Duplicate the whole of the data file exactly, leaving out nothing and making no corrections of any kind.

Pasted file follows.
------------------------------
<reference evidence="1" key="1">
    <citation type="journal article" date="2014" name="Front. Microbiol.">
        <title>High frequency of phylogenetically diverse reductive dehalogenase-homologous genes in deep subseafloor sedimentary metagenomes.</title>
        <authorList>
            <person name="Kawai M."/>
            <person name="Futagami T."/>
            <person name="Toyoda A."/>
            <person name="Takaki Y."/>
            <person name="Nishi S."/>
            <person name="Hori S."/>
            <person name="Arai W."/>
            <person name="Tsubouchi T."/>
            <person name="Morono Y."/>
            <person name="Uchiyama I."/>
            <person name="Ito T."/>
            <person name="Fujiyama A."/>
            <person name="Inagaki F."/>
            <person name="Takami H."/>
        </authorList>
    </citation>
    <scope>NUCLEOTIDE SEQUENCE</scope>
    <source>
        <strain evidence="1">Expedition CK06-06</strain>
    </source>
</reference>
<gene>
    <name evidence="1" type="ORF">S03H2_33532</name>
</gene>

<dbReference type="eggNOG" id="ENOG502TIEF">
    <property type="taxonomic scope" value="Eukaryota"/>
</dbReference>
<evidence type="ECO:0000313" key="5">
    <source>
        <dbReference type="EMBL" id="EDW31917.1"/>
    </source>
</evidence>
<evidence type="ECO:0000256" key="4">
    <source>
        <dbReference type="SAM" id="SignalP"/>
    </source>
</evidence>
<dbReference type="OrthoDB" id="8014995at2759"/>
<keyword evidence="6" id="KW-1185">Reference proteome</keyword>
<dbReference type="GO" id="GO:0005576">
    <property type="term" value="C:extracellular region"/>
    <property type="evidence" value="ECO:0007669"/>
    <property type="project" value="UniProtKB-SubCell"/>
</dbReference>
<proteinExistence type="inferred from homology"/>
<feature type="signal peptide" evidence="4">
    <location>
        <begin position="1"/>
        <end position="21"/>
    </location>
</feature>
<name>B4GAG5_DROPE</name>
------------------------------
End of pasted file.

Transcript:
<reference evidence="1" key="1">
    <citation type="journal article" date="2014" name="Front. Microbiol.">
        <title>High frequency of phylogenetically diverse reductive dehalogenase-homologous genes in deep subseafloor sedimentary metagenomes.</title>
        <authorList>
            <person name="Kawai M."/>
            <person name="Futagami T."/>
            <person name="Toyoda A."/>
            <person name="Takaki Y."/>
            <person name="Nishi S."/>
            <person name="Hori S."/>
            <person name="Arai W."/>
            <person name="Tsubouchi T."/>
            <person name="Morono Y."/>
            <person name="Uchiyama I."/>
            <person name="Ito T."/>
            <person name="Fujiyama A."/>
            <person name="Inagaki F."/>
            <person name="Takami H."/>
        </authorList>
    </citation>
    <scope>NUCLEOTIDE SEQUENCE</scope>
    <source>
        <strain evidence="1">Expedition CK06-06</strain>
    </source>
</reference>
<gene>
    <name evidence="1" type="ORF">S03H2_33532</name>
</gene>

<dbReference type="eggNOG" id="ENOG502TIEF">
    <property type="taxonomic scope" value="Eukaryota"/>
</dbReference>
<evidence type="ECO:0000313" key="5">
    <source>
        <dbReference type="EMBL" id="EDW31917.1"/>
    </source>
</evidence>
<evidence type="ECO:0000256" key="4">
    <source>
        <dbReference type="SAM" id="SignalP"/>
    </source>
</evidence>
<dbReference type="OrthoDB" id="8014995at2759"/>
<keyword evidence="6" id="KW-1185">Reference proteome</keyword>
<dbReference type="GO" id="GO:0005576">
    <property type="term" value="C:extracellular region"/>
    <property type="evidence" value="ECO:0007669"/>
    <property type="project" value="UniProtKB-SubCell"/>
</dbReference>
<proteinExistence type="inferred from homology"/>
<feature type="signal peptide" evidence="4">
    <location>
        <begin position="1"/>
        <end position="21"/>
    </location>
</feature>
<name>B4GAG5_DROPE</name>